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    Quote Originally Posted by oddz View Post
    I'm convinced that if the rules were up to deathshadow60 every website would look like the same with black and white text and that's all.
    I very much doubt it. There are lots of us here who absolutely abhor crappy code, ridiculous framework bloat, distracting effects and the usual rubbish that we see, but who still value good design, good use of colours, graphics, images, design placement, fonts etc. But you do that by building up from an accessible baseline of rock-solid code, not by using a WYSINWYG editor and a load of different frameworks that you don't understand to inefficiently create effects that don't actually contribute anything to the page as a whole.

    Nothing is going to collapse or kill anyone, it just won't function as well for them. If the client doesn't care or budget doesn't suffice than sorry 2% or whatever. I guess majority of developers out there are unprofessional than because have you turned JavaScript off lately in many of your favorite, well established sites Normally it ain't pretty. I use to be die-hard about graceful degradation but even with the big guys saying screw it these days, its not a battle worth fighting in many cases.
    That isn't a good attitude to take - "I know it's crap, but so's everyone else's, so at least mine isn't any worse". The frustrating thing is that most of the time, there is absolutely no reason why the content and functionality can't be made available through plain and simple accessible HTML+CSS, except the arrogance, incompetence or ignorance of the author/designer.

    And I'm not asking for 'pretty' if you turn off scripting and styling - I'm asking for 'functional'. That shouldn't be too much to ask.

    Not sure how you enhance the UX without placing anything on the page. Unless your just talking stupid JavaScript effects rather than adding controls to manipulate content or provide extra info.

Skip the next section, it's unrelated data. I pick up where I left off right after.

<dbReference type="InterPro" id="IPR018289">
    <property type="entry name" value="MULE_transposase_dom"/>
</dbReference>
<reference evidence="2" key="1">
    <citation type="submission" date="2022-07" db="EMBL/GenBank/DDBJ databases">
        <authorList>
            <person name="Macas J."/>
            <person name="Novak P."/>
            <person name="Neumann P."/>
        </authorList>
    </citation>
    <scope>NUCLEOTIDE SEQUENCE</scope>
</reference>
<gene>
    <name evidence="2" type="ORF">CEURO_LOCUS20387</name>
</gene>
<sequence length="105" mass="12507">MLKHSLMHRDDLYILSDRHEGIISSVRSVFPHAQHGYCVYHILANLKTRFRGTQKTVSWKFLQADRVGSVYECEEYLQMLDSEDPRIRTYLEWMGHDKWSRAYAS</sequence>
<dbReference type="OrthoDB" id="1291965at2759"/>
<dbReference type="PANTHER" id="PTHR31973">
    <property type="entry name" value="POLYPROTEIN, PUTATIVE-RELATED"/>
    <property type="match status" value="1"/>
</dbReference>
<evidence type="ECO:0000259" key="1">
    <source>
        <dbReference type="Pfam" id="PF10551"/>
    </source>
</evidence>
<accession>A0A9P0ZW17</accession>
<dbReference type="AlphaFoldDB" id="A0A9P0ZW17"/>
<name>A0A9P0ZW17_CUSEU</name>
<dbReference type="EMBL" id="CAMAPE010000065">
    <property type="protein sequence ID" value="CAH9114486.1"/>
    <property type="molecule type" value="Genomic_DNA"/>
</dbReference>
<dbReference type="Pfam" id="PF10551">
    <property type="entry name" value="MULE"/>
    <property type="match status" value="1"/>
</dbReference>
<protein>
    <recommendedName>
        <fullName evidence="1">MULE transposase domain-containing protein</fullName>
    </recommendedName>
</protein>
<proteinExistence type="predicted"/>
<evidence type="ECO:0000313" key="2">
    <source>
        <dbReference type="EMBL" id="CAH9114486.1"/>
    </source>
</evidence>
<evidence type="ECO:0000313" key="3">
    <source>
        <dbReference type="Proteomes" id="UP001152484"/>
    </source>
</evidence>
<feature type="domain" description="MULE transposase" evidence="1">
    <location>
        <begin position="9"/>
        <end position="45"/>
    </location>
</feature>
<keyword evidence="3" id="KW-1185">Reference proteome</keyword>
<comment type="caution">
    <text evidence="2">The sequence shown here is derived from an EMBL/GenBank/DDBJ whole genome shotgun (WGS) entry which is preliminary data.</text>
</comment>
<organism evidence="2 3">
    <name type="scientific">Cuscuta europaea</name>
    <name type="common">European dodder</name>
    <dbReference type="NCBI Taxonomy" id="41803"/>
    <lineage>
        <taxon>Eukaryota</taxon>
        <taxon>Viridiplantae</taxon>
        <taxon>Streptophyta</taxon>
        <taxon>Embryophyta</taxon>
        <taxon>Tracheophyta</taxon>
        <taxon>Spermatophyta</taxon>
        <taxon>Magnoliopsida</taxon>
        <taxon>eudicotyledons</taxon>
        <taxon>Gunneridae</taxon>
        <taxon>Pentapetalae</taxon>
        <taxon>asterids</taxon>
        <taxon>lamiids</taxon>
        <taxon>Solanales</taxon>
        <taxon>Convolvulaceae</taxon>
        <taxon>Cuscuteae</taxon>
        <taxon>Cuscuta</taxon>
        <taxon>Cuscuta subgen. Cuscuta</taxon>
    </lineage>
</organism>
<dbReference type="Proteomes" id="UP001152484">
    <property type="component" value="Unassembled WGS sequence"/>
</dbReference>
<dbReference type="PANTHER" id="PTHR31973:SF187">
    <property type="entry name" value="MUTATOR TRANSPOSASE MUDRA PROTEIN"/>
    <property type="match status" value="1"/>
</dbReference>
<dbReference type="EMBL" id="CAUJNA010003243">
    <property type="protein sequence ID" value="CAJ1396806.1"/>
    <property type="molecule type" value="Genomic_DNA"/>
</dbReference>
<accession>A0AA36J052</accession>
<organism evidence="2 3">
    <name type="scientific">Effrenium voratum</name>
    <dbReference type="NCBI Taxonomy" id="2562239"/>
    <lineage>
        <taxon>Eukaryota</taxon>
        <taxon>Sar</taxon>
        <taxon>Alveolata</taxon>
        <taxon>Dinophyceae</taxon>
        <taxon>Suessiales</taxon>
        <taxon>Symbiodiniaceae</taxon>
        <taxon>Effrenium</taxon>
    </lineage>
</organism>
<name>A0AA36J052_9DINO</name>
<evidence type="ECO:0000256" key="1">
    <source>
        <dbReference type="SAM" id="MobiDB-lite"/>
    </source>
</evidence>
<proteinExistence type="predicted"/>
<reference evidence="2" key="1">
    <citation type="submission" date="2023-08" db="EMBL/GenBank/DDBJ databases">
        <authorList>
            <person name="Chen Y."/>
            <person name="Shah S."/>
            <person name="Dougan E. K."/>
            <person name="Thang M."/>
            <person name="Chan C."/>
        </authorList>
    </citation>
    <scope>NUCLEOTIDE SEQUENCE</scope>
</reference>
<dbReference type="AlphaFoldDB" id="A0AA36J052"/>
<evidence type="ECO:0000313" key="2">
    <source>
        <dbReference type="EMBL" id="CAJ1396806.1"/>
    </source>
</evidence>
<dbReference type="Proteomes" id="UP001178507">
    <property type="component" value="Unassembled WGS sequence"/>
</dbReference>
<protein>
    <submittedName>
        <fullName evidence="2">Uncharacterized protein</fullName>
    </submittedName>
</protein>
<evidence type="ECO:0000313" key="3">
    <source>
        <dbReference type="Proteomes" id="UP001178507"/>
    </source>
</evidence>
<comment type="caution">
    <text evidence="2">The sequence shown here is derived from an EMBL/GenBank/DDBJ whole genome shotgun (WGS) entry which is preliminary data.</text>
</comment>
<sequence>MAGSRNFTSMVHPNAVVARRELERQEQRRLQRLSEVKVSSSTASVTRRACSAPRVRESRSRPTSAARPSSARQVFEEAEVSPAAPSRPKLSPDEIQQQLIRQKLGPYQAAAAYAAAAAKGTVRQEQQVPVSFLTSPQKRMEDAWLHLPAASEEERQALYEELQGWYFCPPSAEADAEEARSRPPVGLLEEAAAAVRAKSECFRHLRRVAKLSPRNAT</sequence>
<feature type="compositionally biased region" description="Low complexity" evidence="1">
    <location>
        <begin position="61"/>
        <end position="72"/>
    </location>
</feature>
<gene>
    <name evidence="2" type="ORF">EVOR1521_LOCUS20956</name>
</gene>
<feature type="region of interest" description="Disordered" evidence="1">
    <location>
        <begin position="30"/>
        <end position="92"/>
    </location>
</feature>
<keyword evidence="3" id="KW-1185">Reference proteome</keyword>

The distinction is that you shouldn't be using Javascript to generate the content - you can use it to alter the way it is presented, you can show and hide sections of the page, you can use AJAX to seamlessly load additional content if there's a plain HTML alternative for those without JS, you can offer ways to manipulate the contents - as long as the basic content is there and available for people without JS.

  14. #39
    om nom nom nom Stomme poes's Avatar
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    I guess majority of developers out there are unprofessional than because have you turned JavaScript off lately in many of your favorite, well established sites Normally it ain't pretty. I use to be die-hard about graceful degradation but even with the big guys saying screw it these days, its not a battle worth fighting in many cases.
    I sometimes get that same feeling of despair too, but so far I haven't had a roadblock + deadline that ever forced me to have to imitate others in that way.
    I do feel kinda lucky that I've been able to adhere to my principle of "it works either way, all the time" and I realise you can't always do that as a developer (maybe the client demands something you just can't think your way out of, or you simply don't have time to do it another way), but I also suspect a lot of the crap of bigger sites is more from developers who simply aren't aware or don't care than anything else.

    So I don't see the "big guys" saying "screw it" as any reason for me to let down my fanaticism. So long as I can keep it up, I will. Why wouldn't I?

    Besides, that you were ever a "die-hard about graceful degradation" means you cared at some point. Which means you're already aware of the issue(s). I think that's more than what the devs for most of the "big guys" have (barring possibly google and mozilla empoyees).

  15. #40
    SitePoint Zealot materialdesigner's Avatar
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    The debate about generating content is the heart of the matter. The website that started this discussion isn't doing anything super fancy with their javascript.

    The <div>s could all be generated server side. The content could easily be loaded server side. I don't see ANYTHING EXTRA the javascript is doing other than showing/hiding certain sections and changing opacities.

    Let the content exist on its own. Do the extra stuff with javascript, if you'd like.